is beyond doubt the summit of Reynaldo Hahn’s art as a pasticheur, and it ranks as perhaps the most successful example of musical time-travelling in the French mélodie repertoire (if one excludes that peerless masterpiece of the madrigal style, Fauré’s Clair de lune
). À Chloris
has charm, elegance, gravity and the ability to move audiences—what more could one ask of a song, whether or not it is a pastiche? The fact that it is based on the striding bass line of Bach’s ‘Air on the G-string’ seems irrelevant: one smiles at the composer’s audacity at the beginning, but one stays to listen to the music, Hahn’s music, in its own right. It uses one of his favourite devices where the accompaniment is a piano piece with its own momentum; over this the voice embroiders an inspired overlay which seems half sung and half spoken, moving with conversational grace between whispered confidences and declarations of love in full voice. Here is a different world from the Charles d’Orléans settings—this is seventeenth-century France where the medieval has ceded to the baroque. All the grace of Louis XIII’s epoch seems encapsulated here, but there is also an undertone of sadness.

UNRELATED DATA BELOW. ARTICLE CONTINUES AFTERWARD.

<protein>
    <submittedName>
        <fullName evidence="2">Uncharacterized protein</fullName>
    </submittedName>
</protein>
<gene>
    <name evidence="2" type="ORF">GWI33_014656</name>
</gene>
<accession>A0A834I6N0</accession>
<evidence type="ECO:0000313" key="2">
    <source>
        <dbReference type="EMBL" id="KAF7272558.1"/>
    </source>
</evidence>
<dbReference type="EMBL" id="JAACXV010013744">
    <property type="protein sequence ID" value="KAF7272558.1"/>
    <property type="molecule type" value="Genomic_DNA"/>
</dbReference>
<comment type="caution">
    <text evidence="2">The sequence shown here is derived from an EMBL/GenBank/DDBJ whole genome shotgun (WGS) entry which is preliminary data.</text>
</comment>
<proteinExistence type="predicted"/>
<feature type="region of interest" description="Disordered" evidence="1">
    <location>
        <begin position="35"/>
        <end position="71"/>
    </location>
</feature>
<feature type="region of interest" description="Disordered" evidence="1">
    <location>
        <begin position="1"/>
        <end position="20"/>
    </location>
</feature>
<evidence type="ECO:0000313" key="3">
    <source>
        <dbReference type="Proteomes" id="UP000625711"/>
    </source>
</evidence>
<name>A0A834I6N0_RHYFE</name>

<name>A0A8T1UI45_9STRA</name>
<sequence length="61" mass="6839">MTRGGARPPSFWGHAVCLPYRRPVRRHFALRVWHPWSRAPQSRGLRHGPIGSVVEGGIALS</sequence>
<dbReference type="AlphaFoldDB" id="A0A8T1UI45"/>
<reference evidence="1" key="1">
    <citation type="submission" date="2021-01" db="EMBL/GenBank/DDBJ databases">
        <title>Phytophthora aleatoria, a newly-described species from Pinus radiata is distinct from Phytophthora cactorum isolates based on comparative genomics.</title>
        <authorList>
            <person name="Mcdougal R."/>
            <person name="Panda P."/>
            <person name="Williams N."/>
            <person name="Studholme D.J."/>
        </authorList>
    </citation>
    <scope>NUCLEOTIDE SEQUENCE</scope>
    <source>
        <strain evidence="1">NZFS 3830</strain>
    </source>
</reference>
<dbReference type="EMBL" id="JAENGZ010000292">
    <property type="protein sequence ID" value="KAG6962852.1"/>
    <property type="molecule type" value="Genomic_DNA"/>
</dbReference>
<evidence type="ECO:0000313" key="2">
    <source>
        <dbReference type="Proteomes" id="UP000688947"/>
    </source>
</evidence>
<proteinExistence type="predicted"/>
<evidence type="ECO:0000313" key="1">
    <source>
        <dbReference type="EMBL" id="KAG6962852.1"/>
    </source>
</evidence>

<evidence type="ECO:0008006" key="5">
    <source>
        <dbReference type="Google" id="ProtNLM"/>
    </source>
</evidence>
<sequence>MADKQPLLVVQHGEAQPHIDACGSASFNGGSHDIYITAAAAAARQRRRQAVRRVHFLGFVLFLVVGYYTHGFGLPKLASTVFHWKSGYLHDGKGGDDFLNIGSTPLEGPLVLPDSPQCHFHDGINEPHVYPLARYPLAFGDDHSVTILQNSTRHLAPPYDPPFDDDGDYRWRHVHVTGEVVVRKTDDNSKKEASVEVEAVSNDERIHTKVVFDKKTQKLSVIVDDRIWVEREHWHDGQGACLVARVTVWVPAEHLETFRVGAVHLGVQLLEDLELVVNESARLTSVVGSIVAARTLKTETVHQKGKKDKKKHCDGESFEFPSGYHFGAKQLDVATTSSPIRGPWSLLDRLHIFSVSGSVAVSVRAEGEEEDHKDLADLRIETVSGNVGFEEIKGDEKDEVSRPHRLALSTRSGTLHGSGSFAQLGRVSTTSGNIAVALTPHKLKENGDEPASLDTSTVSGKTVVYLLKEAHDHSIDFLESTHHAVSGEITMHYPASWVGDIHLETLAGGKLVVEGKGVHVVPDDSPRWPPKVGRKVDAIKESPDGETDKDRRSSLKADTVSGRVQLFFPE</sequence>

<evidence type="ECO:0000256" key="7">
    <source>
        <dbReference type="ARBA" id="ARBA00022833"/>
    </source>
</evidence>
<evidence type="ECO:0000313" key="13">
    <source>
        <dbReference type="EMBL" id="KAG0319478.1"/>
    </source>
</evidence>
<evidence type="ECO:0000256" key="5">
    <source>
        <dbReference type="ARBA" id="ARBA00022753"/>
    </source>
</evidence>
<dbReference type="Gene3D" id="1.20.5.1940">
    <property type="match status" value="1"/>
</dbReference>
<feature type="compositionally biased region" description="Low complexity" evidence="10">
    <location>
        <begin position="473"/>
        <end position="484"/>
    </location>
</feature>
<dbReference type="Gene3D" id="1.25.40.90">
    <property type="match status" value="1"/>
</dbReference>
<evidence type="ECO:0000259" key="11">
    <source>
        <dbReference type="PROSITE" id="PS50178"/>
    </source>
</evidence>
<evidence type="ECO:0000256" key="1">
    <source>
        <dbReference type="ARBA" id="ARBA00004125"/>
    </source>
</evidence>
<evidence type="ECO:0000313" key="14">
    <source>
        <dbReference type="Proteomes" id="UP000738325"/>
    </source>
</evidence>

from notes by Graham Johnson © 1996